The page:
A propos of it being a somewhat Blue Monday (back to work and miserable weather setting back in), here is a trio of New Order songs that all start with T.

Touched by the Hand of God. Highly diggable 80s rock video parody, directed by Kathryn Bigelow.

Temptation. Features vinyl shoplifting and indie disco moves.

And, of course, True Faith. First saw this on a cinema screen, as a pre-feature for (I think, based on 1987 as year of release) Good Morning Vietnam, though it might just as well have been Moonstruck, The Living Daylights or Spaceballs, all of which also came out that year. No Withnail and I, no. I was only 12. I recall not really getting it at the time, but later it made all the sense.

Terrific teen soundtracking there, then.

Originally I was going to write something about luck, this being Friday the 13th and all.

I’m a moderate believer in luck, I think.

There are – as far as I understand these things – statistical likelihoods of things happening or not, so in one sense is “good luck” simply another term for a favourable outcome happening? One’s perspective is important. To say that someone is “born lucky” or “under a lucky sign”, to assign predestination to such outcomes, makes some people a bit chary. I’m reminded of that quote attributed to various golfers:

The more I practice, the luckier I get.

Working on lowering the odds of good things happening. To an extent, you can indeed – indubitably – “make your own luck”.

But, but… I play Backgammon. While I am aware that the Backgammon odds of certain dice combinations are fixed (30% chance of rolling a particular number, nearly 6% chance of a particular non-double combination)… I have also played Backgammon repeatedly with my mum, and there are no two ways about it, she is a Dice Whisperer.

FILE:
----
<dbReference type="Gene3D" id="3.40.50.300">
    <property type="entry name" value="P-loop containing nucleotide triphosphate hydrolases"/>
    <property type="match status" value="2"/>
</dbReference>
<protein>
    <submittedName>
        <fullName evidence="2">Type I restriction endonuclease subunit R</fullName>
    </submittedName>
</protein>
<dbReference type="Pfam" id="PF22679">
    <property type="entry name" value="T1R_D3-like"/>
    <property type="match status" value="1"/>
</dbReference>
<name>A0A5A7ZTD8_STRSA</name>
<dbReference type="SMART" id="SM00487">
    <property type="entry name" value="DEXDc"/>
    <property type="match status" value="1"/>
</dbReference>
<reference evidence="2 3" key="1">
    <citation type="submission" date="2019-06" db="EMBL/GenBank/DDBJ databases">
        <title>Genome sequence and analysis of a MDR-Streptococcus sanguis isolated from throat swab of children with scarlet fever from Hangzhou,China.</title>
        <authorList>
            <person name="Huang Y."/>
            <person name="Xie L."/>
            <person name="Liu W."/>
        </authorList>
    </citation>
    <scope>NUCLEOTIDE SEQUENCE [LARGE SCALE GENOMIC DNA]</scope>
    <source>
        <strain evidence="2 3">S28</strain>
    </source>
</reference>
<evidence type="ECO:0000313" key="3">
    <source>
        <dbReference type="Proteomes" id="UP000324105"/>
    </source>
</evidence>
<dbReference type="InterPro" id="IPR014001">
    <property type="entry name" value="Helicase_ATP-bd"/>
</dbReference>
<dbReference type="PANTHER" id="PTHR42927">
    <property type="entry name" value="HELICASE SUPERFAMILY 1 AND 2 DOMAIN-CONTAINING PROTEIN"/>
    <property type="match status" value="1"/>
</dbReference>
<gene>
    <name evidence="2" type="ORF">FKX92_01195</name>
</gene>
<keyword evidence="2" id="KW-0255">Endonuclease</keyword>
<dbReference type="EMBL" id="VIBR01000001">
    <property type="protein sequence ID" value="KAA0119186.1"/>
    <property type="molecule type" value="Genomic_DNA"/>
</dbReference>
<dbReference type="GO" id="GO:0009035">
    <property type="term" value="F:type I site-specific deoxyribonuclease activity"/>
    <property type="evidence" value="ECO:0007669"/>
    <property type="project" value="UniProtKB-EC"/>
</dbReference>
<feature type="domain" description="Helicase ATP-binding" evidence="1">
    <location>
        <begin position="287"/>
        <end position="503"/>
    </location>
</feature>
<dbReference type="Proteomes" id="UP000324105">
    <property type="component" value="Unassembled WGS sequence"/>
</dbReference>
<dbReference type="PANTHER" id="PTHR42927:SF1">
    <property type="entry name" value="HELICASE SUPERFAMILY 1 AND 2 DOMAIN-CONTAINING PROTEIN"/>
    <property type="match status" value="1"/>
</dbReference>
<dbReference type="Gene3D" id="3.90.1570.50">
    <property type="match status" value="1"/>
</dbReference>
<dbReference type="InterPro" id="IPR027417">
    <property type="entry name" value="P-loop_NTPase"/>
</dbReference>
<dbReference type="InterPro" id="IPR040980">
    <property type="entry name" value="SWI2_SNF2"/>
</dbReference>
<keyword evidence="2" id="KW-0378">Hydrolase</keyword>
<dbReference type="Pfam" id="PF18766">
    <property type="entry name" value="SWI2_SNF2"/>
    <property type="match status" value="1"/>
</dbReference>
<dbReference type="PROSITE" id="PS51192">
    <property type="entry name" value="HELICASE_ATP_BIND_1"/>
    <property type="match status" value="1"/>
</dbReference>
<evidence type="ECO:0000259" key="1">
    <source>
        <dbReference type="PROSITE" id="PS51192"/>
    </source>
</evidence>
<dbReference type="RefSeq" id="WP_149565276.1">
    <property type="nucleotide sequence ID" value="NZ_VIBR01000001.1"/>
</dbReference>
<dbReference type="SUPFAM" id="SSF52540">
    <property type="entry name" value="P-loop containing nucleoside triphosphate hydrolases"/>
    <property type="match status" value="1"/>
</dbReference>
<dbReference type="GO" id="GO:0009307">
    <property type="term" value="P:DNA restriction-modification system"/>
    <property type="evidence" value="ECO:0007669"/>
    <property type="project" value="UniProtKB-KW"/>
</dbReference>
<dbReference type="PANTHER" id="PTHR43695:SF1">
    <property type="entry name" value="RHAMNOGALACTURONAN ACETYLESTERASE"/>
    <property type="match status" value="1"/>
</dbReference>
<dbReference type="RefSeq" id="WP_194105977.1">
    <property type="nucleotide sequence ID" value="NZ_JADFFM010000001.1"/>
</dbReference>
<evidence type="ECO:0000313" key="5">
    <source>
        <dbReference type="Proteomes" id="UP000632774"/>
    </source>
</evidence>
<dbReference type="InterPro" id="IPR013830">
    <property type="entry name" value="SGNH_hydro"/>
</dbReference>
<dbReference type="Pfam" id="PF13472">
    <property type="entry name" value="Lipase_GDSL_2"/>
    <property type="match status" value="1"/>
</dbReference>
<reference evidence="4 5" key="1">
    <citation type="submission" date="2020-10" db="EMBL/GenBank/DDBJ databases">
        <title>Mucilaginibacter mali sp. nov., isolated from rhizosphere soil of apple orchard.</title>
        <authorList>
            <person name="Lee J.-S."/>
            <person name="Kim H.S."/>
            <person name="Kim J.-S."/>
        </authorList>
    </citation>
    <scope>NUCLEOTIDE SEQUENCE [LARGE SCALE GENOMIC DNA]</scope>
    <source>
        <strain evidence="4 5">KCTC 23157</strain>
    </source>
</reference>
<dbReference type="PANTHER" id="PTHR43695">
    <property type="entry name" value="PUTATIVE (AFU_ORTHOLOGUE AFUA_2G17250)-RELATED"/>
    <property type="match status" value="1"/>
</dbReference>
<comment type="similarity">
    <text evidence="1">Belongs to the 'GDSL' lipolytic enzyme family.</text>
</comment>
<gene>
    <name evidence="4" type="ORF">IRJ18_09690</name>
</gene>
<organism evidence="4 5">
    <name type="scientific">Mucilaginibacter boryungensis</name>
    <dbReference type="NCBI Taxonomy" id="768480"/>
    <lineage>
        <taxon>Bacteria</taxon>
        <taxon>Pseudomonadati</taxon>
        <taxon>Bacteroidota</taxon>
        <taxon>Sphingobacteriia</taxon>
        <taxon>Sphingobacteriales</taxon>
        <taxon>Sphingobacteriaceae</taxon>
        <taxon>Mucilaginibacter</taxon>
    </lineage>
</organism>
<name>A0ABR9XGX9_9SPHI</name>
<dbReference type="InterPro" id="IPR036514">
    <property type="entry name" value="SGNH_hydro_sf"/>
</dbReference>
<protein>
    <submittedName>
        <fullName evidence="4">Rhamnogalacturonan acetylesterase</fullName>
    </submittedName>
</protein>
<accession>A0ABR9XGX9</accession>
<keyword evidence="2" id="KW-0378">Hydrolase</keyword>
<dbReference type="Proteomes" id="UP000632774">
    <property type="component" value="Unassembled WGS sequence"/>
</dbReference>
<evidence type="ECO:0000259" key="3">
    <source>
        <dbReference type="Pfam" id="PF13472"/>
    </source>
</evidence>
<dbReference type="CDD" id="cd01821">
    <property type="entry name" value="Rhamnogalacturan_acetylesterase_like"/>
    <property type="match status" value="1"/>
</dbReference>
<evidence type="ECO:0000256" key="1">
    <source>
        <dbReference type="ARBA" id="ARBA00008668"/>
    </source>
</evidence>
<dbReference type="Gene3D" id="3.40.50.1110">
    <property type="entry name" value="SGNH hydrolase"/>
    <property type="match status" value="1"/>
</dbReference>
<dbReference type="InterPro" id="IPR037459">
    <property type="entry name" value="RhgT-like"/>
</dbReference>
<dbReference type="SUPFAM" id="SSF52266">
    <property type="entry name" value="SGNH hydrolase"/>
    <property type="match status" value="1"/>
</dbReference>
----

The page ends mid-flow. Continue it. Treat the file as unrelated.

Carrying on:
Needs 5-1 to hit a spot and make a prime… Oh, lookit that. (Then rolls eight doubles to finish.) Worryingly, this skill seems to have been passed down to her granddaughter.

Knowing what to do with the doubles is practice, but getting them when you need them is something else, perhaps.

Then, after I’d been mulling over all this, it was then suggested to me that I could make the L post a reference to one of my favourite bits from one of my favourite films, Dazed and Confused, specifically Wooderson’s motivational speech to Randall Floyd, havering over whether to “play ball” or no.

Man, it’s the same bullshit they tried to pull in my day. If it ain’t that piece of paper, there’s some other choice they’re gonna try and make for you. You gotta do what Randall Pink Floyd wants to do, man. And let me tell you this: the older you do get, the more rules they’re gonna try to get you to follow. You just gotta keep livin’ man. L-I-V-I-N.

Matthew McConaughey in fine form, there. I went for the low-res version of the many versions because that’s how I recall watching it REPEATEDLY on tape in the 90s.

L-i-v-i-n… It’s “just” a little stoner joke in some ways, but like everything in the film it has a few layers going on. Researching this today took me through various McConaughey clips and stories. The phrase resonates with him for obvious reasons, and some perhaps less obvious. I dig it. It’s a call for authenticity, perhaps, foremost.

To link (later) to my original theme, perhaps one aspect of what might be termed the Tao of Wooderson (lol) is a notion that participation is an essential component of creating your “luck”. Showing up, maintaining, remaining true to your inner visions… however you want to phrase it.

I’m aware, sure, that there is a certain triteness to sports motivational-sounding trueisms such as “you’ve got to be in it to win it”. That doesn’t stop them being relevant, I don’t think. There are all sorts of other factors involved. I am not suggesting a naïve and blindly optimistic approach to life. You need to remember your Buddhanature AND your National Insurance number, as Ram Dass almost put it.

But, one needs to keep going at it. Even, perhaps especially, when it seems you’re on a losing streak. Those come and go, a matter of perspective, and numbers… but, increasingly, I’m a strong believer in livin’.